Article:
We show you which MMOs will save you money and are worth your time
It wasn’t that many years ago when a paid-for subscription was the only way you could get your hands on a decent MMO experience. World of Warcraft dominated the online gaming landscape, and its success lead many other companies into the same monthly premium path.
The dawn of the free-to-play model slowly started to change this formula, however, with titles such as Lord of the Rings Online and Dungeons & Dragons Online allowing gamers to play certain areas, and make micro-transactions in order to progress further. Since then, monthly subscriptions are becoming more rare, with companies switching over to free-to-play models.
But now with so many free-to-play MMOs out there, a big problem is deciding which game to choose playing. That’s why we’re here to sort out 16 of the best F2P MMOs!
Do you have a favorite F2P MMO that you would like to recommend? Let us know in the comments below!
Age of Conan: Age of Conan is a title that started off as a subscription-based release, but changed to free-to-play a few years later to boost its popularity. The game is based upon Robert E Howard’s famous barbarian warrior of the same name. Even though this is a game that is a few years old now, the graphics are still awesome. Compared to the other games in this list, this is easily the goriest.
Aion: The fantasy MMO market might be a tad overcrowded, but when games are as well made as Aion, we can forgive them for being a tad unoriginal. The overall experience is highly-polished. Combat can be slightly tedious after a while, but the rich content more than makes up for any shortcomings. A cracker of a game, and easily the best F2P PvP MMO out there.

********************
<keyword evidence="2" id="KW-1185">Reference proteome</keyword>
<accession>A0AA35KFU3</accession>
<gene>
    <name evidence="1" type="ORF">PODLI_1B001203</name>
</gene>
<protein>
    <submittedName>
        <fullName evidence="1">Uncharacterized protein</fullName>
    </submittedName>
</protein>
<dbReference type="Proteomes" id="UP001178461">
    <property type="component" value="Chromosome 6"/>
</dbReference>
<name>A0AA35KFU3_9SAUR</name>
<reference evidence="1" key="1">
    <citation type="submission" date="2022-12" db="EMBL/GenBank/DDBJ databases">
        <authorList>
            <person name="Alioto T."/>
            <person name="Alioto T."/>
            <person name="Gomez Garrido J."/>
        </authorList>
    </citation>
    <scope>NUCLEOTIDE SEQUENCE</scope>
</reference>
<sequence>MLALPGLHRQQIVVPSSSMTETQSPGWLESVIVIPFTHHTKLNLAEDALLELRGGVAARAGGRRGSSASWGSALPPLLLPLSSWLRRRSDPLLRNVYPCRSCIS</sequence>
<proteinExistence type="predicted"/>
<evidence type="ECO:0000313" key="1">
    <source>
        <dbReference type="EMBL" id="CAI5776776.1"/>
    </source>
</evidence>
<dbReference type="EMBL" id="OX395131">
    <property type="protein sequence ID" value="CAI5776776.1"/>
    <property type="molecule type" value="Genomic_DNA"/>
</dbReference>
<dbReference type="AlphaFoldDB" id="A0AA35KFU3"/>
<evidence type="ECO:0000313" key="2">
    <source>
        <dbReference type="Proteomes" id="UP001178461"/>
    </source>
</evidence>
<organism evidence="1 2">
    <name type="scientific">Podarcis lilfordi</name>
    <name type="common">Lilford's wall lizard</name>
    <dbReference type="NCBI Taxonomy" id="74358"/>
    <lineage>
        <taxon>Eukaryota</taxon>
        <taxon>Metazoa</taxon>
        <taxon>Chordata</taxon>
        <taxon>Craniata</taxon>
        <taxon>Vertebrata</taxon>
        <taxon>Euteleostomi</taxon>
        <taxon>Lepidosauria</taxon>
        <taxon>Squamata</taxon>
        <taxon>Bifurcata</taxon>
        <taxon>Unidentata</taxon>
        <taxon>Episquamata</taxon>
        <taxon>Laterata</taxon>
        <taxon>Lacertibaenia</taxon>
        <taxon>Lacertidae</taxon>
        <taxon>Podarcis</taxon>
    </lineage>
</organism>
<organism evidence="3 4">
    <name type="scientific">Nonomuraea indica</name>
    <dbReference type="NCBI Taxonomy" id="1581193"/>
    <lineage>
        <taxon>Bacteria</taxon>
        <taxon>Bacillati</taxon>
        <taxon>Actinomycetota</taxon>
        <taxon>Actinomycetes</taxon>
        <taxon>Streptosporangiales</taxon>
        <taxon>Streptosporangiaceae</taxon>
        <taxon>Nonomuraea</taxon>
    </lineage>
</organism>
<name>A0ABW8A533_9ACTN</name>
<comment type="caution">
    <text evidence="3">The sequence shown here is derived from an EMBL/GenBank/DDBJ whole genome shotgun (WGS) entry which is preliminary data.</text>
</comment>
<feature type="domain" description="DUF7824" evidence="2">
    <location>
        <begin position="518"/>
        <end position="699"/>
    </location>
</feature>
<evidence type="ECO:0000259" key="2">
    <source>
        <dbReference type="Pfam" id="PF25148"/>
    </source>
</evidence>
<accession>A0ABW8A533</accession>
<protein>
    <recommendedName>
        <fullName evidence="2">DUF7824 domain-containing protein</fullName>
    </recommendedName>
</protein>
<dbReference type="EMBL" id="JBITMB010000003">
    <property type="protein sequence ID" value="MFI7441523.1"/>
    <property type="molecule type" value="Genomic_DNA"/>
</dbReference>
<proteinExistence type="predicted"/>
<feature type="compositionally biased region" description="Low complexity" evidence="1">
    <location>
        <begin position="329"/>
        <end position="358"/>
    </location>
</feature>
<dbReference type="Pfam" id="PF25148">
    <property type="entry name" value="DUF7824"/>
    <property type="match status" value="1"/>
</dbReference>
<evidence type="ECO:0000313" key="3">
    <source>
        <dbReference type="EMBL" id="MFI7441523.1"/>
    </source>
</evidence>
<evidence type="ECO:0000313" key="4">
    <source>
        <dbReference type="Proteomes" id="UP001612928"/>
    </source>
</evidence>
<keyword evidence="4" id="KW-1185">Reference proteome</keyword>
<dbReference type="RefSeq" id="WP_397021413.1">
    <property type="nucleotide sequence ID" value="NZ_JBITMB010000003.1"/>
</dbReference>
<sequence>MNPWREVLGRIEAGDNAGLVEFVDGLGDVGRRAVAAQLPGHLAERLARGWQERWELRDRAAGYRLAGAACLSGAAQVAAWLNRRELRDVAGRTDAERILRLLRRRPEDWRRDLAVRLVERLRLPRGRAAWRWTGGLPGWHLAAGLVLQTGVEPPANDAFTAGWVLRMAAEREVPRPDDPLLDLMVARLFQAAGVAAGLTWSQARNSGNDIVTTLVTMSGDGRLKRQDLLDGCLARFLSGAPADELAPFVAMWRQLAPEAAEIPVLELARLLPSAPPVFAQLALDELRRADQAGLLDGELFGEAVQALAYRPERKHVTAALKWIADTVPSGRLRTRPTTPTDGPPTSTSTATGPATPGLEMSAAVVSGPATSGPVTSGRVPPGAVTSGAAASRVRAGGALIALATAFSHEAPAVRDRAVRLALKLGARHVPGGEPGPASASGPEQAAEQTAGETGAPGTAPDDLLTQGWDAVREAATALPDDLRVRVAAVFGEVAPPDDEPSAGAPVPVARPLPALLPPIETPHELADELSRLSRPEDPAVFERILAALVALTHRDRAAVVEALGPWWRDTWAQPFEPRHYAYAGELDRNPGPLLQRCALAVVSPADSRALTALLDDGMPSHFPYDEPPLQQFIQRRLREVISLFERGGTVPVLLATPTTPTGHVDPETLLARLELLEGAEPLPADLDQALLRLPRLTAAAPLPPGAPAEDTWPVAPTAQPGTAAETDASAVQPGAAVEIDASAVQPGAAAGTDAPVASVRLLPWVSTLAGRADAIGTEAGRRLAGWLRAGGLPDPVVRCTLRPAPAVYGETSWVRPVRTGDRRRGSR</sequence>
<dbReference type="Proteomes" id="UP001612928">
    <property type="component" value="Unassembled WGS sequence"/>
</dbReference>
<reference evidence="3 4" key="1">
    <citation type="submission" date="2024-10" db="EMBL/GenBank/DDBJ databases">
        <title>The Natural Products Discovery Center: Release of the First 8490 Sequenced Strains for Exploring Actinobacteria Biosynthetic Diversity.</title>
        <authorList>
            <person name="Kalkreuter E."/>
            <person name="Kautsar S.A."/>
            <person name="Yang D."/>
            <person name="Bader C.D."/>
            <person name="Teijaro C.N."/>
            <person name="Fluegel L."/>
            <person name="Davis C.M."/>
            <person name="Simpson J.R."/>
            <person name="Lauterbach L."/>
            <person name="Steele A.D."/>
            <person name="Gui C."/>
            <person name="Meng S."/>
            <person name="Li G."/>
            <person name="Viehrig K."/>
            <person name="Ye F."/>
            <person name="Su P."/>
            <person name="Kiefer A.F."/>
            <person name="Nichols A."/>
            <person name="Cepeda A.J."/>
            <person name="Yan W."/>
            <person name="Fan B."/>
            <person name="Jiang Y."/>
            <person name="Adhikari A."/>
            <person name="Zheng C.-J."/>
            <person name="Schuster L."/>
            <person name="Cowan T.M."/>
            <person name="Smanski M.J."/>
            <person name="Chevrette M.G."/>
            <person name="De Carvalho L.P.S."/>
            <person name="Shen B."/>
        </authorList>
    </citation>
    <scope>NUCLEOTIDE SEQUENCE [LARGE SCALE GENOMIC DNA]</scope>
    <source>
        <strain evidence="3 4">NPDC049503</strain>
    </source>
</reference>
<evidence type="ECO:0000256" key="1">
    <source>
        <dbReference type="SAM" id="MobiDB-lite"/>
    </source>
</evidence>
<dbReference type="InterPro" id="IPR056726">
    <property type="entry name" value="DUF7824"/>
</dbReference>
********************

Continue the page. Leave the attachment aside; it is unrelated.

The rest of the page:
APB Reloaded: Often described as Grand Theft Auto online, APB Reloaded is a reincarnation of the original APB – an MMO that was closed down after developer Realtime Worlds shuttered. Since then, K2 Networks has purchased and re-launched the title while making great strides to improve the game in the process. It’s refreshing to play an MMO that's not sci-fi or fantasy-related and driving around urban environments is fun.
DC Universe Online: While not letting you play as Batman, Superman or any of the other characters from DC’s rich stable, DC Universe does allow you to interact with them from time to time as you quest through the story. In the game you choose whether or not you're the hero or villian, create the costume, and choose your own powers. Granted, not everything is available for freebie players, but there's still plenty to do here for free.